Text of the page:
TfL’s new Elizabeth Line will be a “once in a generation opportunity” to “redefine” outdoor advertising, with new stations designed with marketing in mind.
“It is redefining the city and redefining out-of-home, which is a unique opportunity for brands. It really is a once in a generation opportunity,” Graeme Craig, TfL’s director of commercial development tells Marketing Week.
Craig was speaking at an event this morning (8 February) to showcase the new line – which is 90% complete – to commercial partners ahead of the tender process. Big brands including Google and John Lewis were in attendance.
TfL is looking to partner with six brands from different sectors for the 12-month launch period, beginning in December 2018. Brands will begin bidding at £6.5m for the opportunity, which will include large-format digital, small-format digital and on-train advertising. The tender process begins on 14 February, with brands able to begin bidding five days later. TfL will announce the six partners in October.
The investment will provide a much-needed boost for TfL, which is facing a £400m budget deficit. Mayor Sadiq Khan’s pledge for a four-year fares freeze has hit the network’s income hard, which is particularly concerning ahead of its final Government subsidy in April – once worth £700m a year.
In 2017, TfL carried 16,000 advertisers across its network with annual advertising revenue increasing by nearly 20%, generating £40m. The Elizabeth Line year-long partnership is set to generate at least half of this. The top three sectors in 2017 were entertainment and leisure; retail stores and government; and social and political.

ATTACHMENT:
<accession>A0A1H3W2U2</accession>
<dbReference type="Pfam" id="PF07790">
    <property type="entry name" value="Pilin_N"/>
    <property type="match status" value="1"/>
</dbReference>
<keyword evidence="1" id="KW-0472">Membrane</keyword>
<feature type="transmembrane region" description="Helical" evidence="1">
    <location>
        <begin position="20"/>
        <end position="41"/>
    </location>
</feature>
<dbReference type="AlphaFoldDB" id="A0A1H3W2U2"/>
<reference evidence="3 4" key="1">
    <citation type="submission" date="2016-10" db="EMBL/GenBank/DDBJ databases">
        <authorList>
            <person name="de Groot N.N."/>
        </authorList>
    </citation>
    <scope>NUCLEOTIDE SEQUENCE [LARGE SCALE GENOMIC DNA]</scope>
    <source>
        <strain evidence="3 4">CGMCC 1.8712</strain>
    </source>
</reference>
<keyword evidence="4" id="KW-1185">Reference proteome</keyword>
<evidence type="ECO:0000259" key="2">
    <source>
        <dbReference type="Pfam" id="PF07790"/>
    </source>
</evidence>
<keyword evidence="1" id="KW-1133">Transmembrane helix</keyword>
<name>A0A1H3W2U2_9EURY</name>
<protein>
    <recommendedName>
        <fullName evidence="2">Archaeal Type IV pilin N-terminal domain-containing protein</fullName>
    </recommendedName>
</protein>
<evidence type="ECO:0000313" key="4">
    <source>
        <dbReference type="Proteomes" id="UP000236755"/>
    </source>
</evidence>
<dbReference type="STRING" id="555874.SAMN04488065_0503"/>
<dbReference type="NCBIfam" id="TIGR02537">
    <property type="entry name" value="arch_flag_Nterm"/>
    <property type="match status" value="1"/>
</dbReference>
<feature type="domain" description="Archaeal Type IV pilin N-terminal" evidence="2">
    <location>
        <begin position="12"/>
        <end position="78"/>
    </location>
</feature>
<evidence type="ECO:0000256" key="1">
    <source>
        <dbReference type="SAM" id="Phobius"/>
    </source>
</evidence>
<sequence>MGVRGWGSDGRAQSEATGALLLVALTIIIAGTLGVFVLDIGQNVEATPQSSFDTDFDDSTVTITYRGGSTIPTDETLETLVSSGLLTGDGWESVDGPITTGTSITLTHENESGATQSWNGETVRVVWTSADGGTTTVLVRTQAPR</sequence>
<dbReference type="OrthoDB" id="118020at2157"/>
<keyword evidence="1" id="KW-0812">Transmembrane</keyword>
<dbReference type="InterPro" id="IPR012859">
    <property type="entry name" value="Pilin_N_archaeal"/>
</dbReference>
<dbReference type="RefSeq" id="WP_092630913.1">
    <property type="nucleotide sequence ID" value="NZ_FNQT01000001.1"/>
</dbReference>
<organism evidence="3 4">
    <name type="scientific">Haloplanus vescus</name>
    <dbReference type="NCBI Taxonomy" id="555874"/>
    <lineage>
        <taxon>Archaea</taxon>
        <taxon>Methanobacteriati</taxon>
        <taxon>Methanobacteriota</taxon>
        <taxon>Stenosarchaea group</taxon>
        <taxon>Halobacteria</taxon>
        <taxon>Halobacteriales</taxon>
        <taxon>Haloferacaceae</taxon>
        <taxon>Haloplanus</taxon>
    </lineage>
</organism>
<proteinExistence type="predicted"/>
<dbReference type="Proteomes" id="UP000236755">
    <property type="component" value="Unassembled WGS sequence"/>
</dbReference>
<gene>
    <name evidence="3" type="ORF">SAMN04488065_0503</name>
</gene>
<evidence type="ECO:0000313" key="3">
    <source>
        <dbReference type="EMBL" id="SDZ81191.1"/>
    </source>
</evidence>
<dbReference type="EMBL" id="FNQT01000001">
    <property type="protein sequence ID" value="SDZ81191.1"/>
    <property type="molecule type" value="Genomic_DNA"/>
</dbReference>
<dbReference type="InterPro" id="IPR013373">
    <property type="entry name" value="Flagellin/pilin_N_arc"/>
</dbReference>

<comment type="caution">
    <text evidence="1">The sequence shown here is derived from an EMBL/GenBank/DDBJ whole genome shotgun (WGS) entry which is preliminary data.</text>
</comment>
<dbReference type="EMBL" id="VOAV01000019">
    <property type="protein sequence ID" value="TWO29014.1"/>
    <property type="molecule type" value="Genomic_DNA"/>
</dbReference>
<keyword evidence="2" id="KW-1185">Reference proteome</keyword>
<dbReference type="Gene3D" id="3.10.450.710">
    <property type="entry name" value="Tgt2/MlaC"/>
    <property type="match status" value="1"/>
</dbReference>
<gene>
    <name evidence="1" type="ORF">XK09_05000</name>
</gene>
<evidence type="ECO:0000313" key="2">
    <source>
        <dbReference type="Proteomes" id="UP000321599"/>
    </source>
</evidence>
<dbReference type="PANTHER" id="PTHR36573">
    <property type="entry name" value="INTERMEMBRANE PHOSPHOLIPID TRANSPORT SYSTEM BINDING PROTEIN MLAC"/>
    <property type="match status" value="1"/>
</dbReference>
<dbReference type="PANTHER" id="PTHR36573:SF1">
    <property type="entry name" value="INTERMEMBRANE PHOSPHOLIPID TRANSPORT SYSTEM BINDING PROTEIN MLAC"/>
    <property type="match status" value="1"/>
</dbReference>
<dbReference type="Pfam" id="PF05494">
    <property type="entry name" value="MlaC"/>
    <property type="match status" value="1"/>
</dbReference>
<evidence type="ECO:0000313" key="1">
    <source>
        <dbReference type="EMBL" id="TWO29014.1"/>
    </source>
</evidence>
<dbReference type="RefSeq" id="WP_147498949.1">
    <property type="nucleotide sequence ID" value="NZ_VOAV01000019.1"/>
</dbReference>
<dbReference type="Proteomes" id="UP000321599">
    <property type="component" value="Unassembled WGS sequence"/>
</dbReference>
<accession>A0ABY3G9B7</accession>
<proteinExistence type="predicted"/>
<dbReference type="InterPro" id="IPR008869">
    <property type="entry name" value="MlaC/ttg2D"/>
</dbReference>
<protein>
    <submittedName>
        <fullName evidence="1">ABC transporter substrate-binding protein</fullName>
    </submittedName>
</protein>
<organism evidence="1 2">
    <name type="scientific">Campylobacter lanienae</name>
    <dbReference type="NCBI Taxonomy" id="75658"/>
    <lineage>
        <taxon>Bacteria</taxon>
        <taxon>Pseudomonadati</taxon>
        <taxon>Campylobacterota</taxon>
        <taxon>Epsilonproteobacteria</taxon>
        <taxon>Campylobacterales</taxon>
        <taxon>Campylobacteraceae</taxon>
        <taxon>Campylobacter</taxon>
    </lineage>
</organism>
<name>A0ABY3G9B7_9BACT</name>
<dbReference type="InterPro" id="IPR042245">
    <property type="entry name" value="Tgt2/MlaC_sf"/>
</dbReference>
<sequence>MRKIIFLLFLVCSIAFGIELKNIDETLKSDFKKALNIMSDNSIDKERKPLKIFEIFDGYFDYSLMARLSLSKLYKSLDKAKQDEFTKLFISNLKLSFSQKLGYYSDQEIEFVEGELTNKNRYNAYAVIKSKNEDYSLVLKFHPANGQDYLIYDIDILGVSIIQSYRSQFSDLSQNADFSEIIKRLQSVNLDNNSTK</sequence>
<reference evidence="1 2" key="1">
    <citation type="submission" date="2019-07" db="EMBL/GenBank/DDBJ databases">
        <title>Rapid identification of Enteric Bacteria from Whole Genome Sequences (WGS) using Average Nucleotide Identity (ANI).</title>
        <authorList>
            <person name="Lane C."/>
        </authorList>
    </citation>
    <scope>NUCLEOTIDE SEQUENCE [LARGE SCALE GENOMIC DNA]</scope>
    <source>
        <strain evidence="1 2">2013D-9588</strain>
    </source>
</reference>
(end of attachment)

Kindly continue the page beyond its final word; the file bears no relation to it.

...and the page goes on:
What TfL is expecting from brands
The Elizabeth Line includes 10 new stations that have been designed to “enhance customer experience” claims TfL. Each station will have fewer adverts but in more strategically placed areas such as digital escalator ribbons, as opposed to single adverts currently in place, and digital adverts in front of tube doors (a first for London). Craig says: “This is a state of the art area with uncluttered design, which provides a brilliant canvas for brands and organisations to work with us.
Despite the focus on digital advertising, Craig is insistent that there is a place for traditional out-of-home on the line. He says: “There’s a huge amount more we can do in terms of bespoke experiential campaigns that will rely on traditional media, as well as digital.”
Brands will also be expected to promote the launch and create creative campaigns for the Elizabeth Line. Craig explains: “We are looking for investment, of course, but what is as important, if not more, is how brands will activate the opportunity. What are the ideas they can bring? What are the resources they can bring? We are talking about something that redefines not just the city, not just the transport network, but redefines out-of-home.”
TfL has also carried out research to share with the partners to enhance targeting. “There’s a much better opportunity for us with the launch of the Elizabeth Line to help brands better target their campaigns from time of day, from days of the week to times of year.”
Despite this, Craig is optimistic about the partnerships: “TfL has a unique ability to enable brands to talk to customers in a way that is attractive and enticing. The Elizabeth Line provides an even greater opportunity for this.”